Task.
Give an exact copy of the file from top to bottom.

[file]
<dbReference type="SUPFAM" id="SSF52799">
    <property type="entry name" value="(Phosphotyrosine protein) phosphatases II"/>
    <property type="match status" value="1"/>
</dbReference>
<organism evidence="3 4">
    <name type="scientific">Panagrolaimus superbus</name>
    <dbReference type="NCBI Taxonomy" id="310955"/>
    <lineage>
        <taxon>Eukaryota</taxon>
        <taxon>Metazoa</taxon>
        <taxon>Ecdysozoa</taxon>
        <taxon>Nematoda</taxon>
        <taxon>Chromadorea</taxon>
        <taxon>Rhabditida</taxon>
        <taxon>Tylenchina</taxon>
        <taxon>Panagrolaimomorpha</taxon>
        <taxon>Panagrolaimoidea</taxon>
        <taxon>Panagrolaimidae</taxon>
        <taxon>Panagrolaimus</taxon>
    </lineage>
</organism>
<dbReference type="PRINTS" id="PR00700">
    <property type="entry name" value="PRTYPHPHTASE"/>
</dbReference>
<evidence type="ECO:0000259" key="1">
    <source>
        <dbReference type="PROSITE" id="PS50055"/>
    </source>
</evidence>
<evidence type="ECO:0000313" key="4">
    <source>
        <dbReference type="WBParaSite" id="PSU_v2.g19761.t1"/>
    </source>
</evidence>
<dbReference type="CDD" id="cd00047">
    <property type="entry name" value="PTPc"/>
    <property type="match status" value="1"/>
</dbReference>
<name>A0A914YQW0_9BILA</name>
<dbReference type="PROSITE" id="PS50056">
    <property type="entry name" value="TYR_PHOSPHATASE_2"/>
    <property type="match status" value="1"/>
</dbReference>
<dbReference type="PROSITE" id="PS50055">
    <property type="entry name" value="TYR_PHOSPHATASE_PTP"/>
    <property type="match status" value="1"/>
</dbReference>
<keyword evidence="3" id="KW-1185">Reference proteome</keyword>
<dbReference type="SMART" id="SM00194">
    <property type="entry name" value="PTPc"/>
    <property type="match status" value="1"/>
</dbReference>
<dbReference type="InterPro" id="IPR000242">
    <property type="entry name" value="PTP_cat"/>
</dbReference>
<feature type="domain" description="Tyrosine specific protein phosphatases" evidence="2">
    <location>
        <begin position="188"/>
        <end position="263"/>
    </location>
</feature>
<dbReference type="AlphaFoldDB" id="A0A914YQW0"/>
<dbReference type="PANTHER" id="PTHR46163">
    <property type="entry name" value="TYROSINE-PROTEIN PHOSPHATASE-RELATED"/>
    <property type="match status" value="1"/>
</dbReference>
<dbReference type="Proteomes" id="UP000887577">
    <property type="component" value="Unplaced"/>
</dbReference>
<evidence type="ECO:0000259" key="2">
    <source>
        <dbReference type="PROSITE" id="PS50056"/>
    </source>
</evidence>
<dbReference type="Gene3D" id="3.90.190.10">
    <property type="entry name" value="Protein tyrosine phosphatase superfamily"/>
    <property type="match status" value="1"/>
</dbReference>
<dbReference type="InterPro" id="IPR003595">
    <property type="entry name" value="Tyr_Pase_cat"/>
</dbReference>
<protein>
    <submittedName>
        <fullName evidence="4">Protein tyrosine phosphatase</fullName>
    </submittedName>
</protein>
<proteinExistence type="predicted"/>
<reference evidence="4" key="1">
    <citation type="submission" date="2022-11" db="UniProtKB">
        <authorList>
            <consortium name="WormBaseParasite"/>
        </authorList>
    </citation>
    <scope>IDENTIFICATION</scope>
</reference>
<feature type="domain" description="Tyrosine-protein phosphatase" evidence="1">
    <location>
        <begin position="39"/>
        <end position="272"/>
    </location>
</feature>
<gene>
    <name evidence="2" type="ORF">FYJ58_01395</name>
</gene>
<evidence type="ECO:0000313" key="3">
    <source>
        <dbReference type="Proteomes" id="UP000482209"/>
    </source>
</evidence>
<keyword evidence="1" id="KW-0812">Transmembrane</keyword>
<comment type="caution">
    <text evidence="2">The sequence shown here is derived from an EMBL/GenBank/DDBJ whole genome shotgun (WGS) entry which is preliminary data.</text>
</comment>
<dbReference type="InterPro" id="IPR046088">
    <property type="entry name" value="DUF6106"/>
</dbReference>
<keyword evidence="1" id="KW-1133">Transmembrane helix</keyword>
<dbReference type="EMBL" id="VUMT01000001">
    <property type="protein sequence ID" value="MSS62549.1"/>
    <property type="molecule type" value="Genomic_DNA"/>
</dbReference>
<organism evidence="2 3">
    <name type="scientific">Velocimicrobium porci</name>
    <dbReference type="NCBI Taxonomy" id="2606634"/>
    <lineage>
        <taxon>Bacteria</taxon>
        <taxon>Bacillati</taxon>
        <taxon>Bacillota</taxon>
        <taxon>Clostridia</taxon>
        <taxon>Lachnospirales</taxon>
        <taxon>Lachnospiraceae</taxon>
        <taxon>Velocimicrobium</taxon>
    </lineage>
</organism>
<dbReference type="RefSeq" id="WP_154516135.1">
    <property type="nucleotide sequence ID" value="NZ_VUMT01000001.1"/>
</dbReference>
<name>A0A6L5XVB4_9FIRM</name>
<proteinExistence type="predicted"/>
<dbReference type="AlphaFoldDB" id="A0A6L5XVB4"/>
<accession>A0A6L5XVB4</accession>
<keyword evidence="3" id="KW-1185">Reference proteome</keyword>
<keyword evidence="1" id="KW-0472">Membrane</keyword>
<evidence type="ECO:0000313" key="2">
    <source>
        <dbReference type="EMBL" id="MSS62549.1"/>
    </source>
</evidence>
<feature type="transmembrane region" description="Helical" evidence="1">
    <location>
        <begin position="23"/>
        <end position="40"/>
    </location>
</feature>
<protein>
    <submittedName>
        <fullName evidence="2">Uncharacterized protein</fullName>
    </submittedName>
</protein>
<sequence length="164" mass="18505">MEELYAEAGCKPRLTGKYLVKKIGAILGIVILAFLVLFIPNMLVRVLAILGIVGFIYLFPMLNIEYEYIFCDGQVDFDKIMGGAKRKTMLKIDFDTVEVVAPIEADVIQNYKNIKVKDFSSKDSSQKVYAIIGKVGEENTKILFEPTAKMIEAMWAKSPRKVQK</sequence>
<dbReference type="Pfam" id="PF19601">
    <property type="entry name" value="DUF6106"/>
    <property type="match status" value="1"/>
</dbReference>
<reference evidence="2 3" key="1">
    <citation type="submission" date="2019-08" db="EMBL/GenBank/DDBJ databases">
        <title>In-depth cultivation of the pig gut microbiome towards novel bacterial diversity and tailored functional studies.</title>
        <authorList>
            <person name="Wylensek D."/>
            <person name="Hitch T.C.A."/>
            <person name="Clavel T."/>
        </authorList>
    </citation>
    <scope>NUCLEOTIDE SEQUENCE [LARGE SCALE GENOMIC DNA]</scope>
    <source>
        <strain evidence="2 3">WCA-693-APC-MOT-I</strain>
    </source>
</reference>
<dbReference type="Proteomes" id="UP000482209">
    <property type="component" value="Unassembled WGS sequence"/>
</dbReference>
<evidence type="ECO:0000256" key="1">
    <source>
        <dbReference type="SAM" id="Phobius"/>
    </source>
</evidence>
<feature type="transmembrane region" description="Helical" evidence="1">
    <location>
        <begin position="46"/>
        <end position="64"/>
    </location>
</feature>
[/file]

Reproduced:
<dbReference type="SUPFAM" id="SSF52799">
    <property type="entry name" value="(Phosphotyrosine protein) phosphatases II"/>
    <property type="match status" value="1"/>
</dbReference>
<organism evidence="3 4">
    <name type="scientific">Panagrolaimus superbus</name>
    <dbReference type="NCBI Taxonomy" id="310955"/>
    <lineage>
        <taxon>Eukaryota</taxon>
        <taxon>Metazoa</taxon>
        <taxon>Ecdysozoa</taxon>
        <taxon>Nematoda</taxon>
        <taxon>Chromadorea</taxon>
        <taxon>Rhabditida</taxon>
        <taxon>Tylenchina</taxon>
        <taxon>Panagrolaimomorpha</taxon>
        <taxon>Panagrolaimoidea</taxon>
        <taxon>Panagrolaimidae</taxon>
        <taxon>Panagrolaimus</taxon>
    </lineage>
</organism>
<dbReference type="PRINTS" id="PR00700">
    <property type="entry name" value="PRTYPHPHTASE"/>
</dbReference>
<evidence type="ECO:0000259" key="1">
    <source>
        <dbReference type="PROSITE" id="PS50055"/>
    </source>
</evidence>
<evidence type="ECO:0000313" key="4">
    <source>
        <dbReference type="WBParaSite" id="PSU_v2.g19761.t1"/>
    </source>
</evidence>
<dbReference type="CDD" id="cd00047">
    <property type="entry name" value="PTPc"/>
    <property type="match status" value="1"/>
</dbReference>
<name>A0A914YQW0_9BILA</name>
<dbReference type="PROSITE" id="PS50056">
    <property type="entry name" value="TYR_PHOSPHATASE_2"/>
    <property type="match status" value="1"/>
</dbReference>
<dbReference type="PROSITE" id="PS50055">
    <property type="entry name" value="TYR_PHOSPHATASE_PTP"/>
    <property type="match status" value="1"/>
</dbReference>
<keyword evidence="3" id="KW-1185">Reference proteome</keyword>
<dbReference type="SMART" id="SM00194">
    <property type="entry name" value="PTPc"/>
    <property type="match status" value="1"/>
</dbReference>
<dbReference type="InterPro" id="IPR000242">
    <property type="entry name" value="PTP_cat"/>
</dbReference>
<feature type="domain" description="Tyrosine specific protein phosphatases" evidence="2">
    <location>
        <begin position="188"/>
        <end position="263"/>
    </location>
</feature>
<dbReference type="AlphaFoldDB" id="A0A914YQW0"/>
<dbReference type="PANTHER" id="PTHR46163">
    <property type="entry name" value="TYROSINE-PROTEIN PHOSPHATASE-RELATED"/>
    <property type="match status" value="1"/>
</dbReference>
<dbReference type="Proteomes" id="UP000887577">
    <property type="component" value="Unplaced"/>
</dbReference>
<evidence type="ECO:0000259" key="2">
    <source>
        <dbReference type="PROSITE" id="PS50056"/>
    </source>
</evidence>
<dbReference type="Gene3D" id="3.90.190.10">
    <property type="entry name" value="Protein tyrosine phosphatase superfamily"/>
    <property type="match status" value="1"/>
</dbReference>
<dbReference type="InterPro" id="IPR003595">
    <property type="entry name" value="Tyr_Pase_cat"/>
</dbReference>
<protein>
    <submittedName>
        <fullName evidence="4">Protein tyrosine phosphatase</fullName>
    </submittedName>
</protein>
<proteinExistence type="predicted"/>
<reference evidence="4" key="1">
    <citation type="submission" date="2022-11" db="UniProtKB">
        <authorList>
            <consortium name="WormBaseParasite"/>
        </authorList>
    </citation>
    <scope>IDENTIFICATION</scope>
</reference>
<feature type="domain" description="Tyrosine-protein phosphatase" evidence="1">
    <location>
        <begin position="39"/>
        <end position="272"/>
    </location>
</feature>
<gene>
    <name evidence="2" type="ORF">FYJ58_01395</name>
</gene>
<evidence type="ECO:0000313" key="3">
    <source>
        <dbReference type="Proteomes" id="UP000482209"/>
    </source>
</evidence>
<keyword evidence="1" id="KW-0812">Transmembrane</keyword>
<comment type="caution">
    <text evidence="2">The sequence shown here is derived from an EMBL/GenBank/DDBJ whole genome shotgun (WGS) entry which is preliminary data.</text>
</comment>
<dbReference type="InterPro" id="IPR046088">
    <property type="entry name" value="DUF6106"/>
</dbReference>
<keyword evidence="1" id="KW-1133">Transmembrane helix</keyword>
<dbReference type="EMBL" id="VUMT01000001">
    <property type="protein sequence ID" value="MSS62549.1"/>
    <property type="molecule type" value="Genomic_DNA"/>
</dbReference>
<organism evidence="2 3">
    <name type="scientific">Velocimicrobium porci</name>
    <dbReference type="NCBI Taxonomy" id="2606634"/>
    <lineage>
        <taxon>Bacteria</taxon>
        <taxon>Bacillati</taxon>
        <taxon>Bacillota</taxon>
        <taxon>Clostridia</taxon>
        <taxon>Lachnospirales</taxon>
        <taxon>Lachnospiraceae</taxon>
        <taxon>Velocimicrobium</taxon>
    </lineage>
</organism>
<dbReference type="RefSeq" id="WP_154516135.1">
    <property type="nucleotide sequence ID" value="NZ_VUMT01000001.1"/>
</dbReference>
<name>A0A6L5XVB4_9FIRM</name>
<proteinExistence type="predicted"/>
<dbReference type="AlphaFoldDB" id="A0A6L5XVB4"/>
<accession>A0A6L5XVB4</accession>
<keyword evidence="3" id="KW-1185">Reference proteome</keyword>
<keyword evidence="1" id="KW-0472">Membrane</keyword>
<evidence type="ECO:0000313" key="2">
    <source>
        <dbReference type="EMBL" id="MSS62549.1"/>
    </source>
</evidence>
<feature type="transmembrane region" description="Helical" evidence="1">
    <location>
        <begin position="23"/>
        <end position="40"/>
    </location>
</feature>
<protein>
    <submittedName>
        <fullName evidence="2">Uncharacterized protein</fullName>
    </submittedName>
</protein>
<sequence length="164" mass="18505">MEELYAEAGCKPRLTGKYLVKKIGAILGIVILAFLVLFIPNMLVRVLAILGIVGFIYLFPMLNIEYEYIFCDGQVDFDKIMGGAKRKTMLKIDFDTVEVVAPIEADVIQNYKNIKVKDFSSKDSSQKVYAIIGKVGEENTKILFEPTAKMIEAMWAKSPRKVQK</sequence>
<dbReference type="Pfam" id="PF19601">
    <property type="entry name" value="DUF6106"/>
    <property type="match status" value="1"/>
</dbReference>
<reference evidence="2 3" key="1">
    <citation type="submission" date="2019-08" db="EMBL/GenBank/DDBJ databases">
        <title>In-depth cultivation of the pig gut microbiome towards novel bacterial diversity and tailored functional studies.</title>
        <authorList>
            <person name="Wylensek D."/>
            <person name="Hitch T.C.A."/>
            <person name="Clavel T."/>
        </authorList>
    </citation>
    <scope>NUCLEOTIDE SEQUENCE [LARGE SCALE GENOMIC DNA]</scope>
    <source>
        <strain evidence="2 3">WCA-693-APC-MOT-I</strain>
    </source>
</reference>
<dbReference type="Proteomes" id="UP000482209">
    <property type="component" value="Unassembled WGS sequence"/>
</dbReference>
<evidence type="ECO:0000256" key="1">
    <source>
        <dbReference type="SAM" id="Phobius"/>
    </source>
</evidence>
<feature type="transmembrane region" description="Helical" evidence="1">
    <location>
        <begin position="46"/>
        <end position="64"/>
    </location>
</feature>